Novak Djokovic outlasted Andy Murray over more than three-and-a-half hours to secure an Open-Era record fifth Australian Open title. In a grueling encounter, for long stages full of exceptional tennis, punishing rallies and seemingly endless momentum shifts, Djokovic finally wrest control to win 7-6 (7-5), 6-7 (4-7), 6-3, 6-0 under the lights on Rod Laver Arena.

After the first two sets were shared in over two-and-a-half hours, it was Murray who wilted decisively midway through the third set and Djokovic who remained physically and mentally unwavering to sprint away with the match by taking the last nine games. As Djokovic took his record in Australian Open finals to 5-0, Murray’s sunk to 0-4. Three of those defeats have now come against Djokovic, and this will surely have been the most frustrating of all. At points in each of the first three sets, Murray, playing with real aggression and purpose for long stages, appeared to have the momentum firmly going his way, only to see Djokovic strike back.

While Djokovic showed occasional theatrical signs of frustration and fatigue, he was never down for long, showing incredible powers of resilience. It was another emphatic display of why he remains the world No. 1. And with this win he further enhances his place in the record books. He now has eight Grand Slam titles overall, putting him level with greats Andre Agassi, Jimmy Connors, Ken Rosewall, Fred Perry and Murray’s former coach Ivan Lendl. On this evidence, Bill Tilden on 10 and Bjorn Borg and Rod Laver on 11 will be in his sights. At the year’s first Grand Slam he is already unmatched in the Open Era. His fifth win in Melbourne, takes him clear of Agassi and Federer and just one behind the all-time record number of titles, held by Australian Roy Emerson.

“I’m honored to be standing here with the trophy for a fifth time,” Djokovic said after being handed the trophy by Emerson. 

This was one that in which he had to produce his best in order to prevail. Fresh from his inconsistent five-set win over defending champion Stan Wawrinka in the semifinals, there were immediate signs that Djokovic was playing at a far higher level. Meanwhile Murray was operating with the same positivity and offensive instincts that had seen him through to his first Grand Slam final since winning Wimbledon 18 months ago and subsequently undergoing back surgery and losing Lendl from his corner.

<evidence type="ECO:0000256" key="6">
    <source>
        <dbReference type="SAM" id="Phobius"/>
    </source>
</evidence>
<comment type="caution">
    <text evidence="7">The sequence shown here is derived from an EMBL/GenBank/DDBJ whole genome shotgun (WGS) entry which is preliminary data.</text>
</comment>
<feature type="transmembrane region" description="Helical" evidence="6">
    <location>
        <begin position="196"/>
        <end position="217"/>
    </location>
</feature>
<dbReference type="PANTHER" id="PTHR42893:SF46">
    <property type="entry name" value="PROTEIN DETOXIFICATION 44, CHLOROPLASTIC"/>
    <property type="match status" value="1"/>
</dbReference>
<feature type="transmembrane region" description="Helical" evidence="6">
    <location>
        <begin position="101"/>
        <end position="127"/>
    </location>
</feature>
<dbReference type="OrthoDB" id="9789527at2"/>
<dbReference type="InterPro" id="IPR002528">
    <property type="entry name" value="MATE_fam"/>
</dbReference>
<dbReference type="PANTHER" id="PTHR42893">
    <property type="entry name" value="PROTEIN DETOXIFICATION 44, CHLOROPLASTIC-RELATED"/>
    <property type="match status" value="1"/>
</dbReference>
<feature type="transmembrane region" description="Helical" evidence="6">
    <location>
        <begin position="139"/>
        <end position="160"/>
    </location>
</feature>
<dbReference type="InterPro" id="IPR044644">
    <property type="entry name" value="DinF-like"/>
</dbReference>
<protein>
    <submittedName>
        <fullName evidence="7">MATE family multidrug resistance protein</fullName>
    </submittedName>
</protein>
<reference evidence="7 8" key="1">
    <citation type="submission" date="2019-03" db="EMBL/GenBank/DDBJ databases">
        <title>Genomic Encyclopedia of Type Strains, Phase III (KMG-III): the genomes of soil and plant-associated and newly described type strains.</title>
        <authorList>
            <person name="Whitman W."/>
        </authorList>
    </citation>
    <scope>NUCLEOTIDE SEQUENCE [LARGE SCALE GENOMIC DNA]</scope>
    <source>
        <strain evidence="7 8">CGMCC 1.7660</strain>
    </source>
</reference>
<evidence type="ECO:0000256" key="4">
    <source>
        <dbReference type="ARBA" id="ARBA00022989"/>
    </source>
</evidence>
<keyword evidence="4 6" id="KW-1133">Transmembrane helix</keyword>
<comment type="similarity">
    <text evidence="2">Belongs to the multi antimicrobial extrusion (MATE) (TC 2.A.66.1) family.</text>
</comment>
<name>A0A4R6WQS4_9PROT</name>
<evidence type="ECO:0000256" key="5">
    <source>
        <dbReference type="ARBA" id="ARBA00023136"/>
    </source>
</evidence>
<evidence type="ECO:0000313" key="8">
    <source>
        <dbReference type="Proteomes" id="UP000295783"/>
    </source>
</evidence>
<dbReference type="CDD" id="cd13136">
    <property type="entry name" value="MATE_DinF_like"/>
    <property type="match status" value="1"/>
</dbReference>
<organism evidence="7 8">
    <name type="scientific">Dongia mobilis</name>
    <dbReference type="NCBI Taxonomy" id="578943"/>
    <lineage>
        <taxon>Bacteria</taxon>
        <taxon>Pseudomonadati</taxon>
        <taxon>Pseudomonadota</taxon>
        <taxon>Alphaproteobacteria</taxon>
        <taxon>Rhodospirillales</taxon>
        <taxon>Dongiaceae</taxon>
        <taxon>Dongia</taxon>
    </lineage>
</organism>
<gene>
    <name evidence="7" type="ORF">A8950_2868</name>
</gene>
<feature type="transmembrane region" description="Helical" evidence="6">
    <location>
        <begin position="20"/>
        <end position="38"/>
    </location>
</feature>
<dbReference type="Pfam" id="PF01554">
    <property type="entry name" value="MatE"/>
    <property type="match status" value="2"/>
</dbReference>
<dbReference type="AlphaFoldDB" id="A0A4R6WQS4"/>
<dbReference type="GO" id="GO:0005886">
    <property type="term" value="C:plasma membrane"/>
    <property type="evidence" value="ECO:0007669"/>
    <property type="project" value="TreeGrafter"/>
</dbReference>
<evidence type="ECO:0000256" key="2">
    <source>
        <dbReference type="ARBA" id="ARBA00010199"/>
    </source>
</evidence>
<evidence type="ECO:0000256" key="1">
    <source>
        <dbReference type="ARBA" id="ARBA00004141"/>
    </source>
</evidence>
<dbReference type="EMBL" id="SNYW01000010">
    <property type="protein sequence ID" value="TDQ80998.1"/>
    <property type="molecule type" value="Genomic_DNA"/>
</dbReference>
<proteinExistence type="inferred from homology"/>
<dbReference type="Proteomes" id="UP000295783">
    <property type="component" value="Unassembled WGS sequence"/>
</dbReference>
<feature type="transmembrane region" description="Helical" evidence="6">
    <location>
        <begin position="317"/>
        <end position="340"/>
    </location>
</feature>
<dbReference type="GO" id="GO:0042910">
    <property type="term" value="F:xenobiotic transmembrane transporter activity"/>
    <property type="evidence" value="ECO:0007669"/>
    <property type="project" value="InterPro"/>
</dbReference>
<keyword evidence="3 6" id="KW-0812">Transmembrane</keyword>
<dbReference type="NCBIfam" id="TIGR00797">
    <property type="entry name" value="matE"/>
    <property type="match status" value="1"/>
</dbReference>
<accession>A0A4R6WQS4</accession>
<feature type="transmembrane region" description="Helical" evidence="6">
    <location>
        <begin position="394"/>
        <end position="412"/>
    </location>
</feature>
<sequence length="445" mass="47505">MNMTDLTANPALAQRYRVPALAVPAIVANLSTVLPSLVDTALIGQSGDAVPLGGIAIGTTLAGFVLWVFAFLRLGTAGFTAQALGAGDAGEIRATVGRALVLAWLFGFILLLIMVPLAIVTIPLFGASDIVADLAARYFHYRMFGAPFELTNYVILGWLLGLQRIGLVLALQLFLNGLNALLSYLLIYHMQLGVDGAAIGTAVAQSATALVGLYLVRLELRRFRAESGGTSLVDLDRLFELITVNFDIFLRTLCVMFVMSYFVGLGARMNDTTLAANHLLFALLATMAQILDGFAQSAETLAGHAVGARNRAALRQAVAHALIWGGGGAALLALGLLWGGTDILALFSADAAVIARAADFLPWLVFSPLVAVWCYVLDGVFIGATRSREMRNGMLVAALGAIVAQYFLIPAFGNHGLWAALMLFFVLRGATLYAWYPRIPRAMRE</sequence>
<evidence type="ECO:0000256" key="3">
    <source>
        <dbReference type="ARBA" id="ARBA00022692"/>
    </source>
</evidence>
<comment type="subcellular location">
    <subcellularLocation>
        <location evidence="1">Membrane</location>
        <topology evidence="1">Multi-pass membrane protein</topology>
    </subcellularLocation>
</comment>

Twice they exchanged breaks in the first set, but when Djokovic jammed his thumb on a fall it appeared that Murray had the upper-hand. But despite Murray twice getting the edge in the tiebreak, it was Djokovic who took it the set when a backhand return from the Scot found the net. Djokovic had won all 11 of his encounters against Murray in which he had taken the opening set, while he was 36-1 overall in finals when doing so.

Especially having already expended so much energy in vain, Murray needed an immediate lift. He got it when breaking Djokovic’s first service game of the second set. Not for the last time, the Serbian was showing signs of weariness in his legs, stumbling about at the back of the court. Any hint of physical distress soon disappeared, however, when Djokovic got back on level terms and then went up a break. Murray was on the ropes when an off-court incident came to his aid. A group of protesters managed to unfurl a banner courtside and worryingly even make it onto the court before security intervened and a lengthy delay ensued. Murray used the time to regroup and refocus and he immediately broke back. Again they went to a tiebreak, and this time Murray held his early advantage and made it a set apiece with a blazing forehand pass down the line.

The man who beat Djokovic to claim the two Grand Slam titles to his name continued his surge to power ahead at the start of the third set. Djokovic had been broken and was again wavering at the back of the court. A knockout punch looked ready to be delivered. Against almost any other player it surely would have been forthcoming. Instead Djokovic again swing the momentum back in his direction and once more he looked free of any distress.

Murray, reacting to his inability to hammer his own advantage and Djokovic’s rapidly altering signs of fatigue, became increasingly frustrated, expending vital emotional energy screaming at himself and his camp. The crucial moment arrived at 3-3 in the third set. Murray had a point to again go a break to the good and looked like he might have it as he chased down a drop volley. But his attempted pass found the tape of the net and Djokovic survived. The very next game Murray donated a break with a double fault and slammed his racket into the hard court in fury. The double fault had cost him on this occasion and it was his second serve that proved his undoing throughout. The shot has consistently been his bigger weakness through his career, and against the best player in the world he managed to win just 34 percent of points with it. It gave him too much to do.

And losing the third set left Murray facing a formidable uphill struggle against an opponent not giving an inch. Djokovic had proved too strong, with his body and his mind. The fourth set was a mere formality as Djokovic emphatically raced to the finish line to take his place in the history books.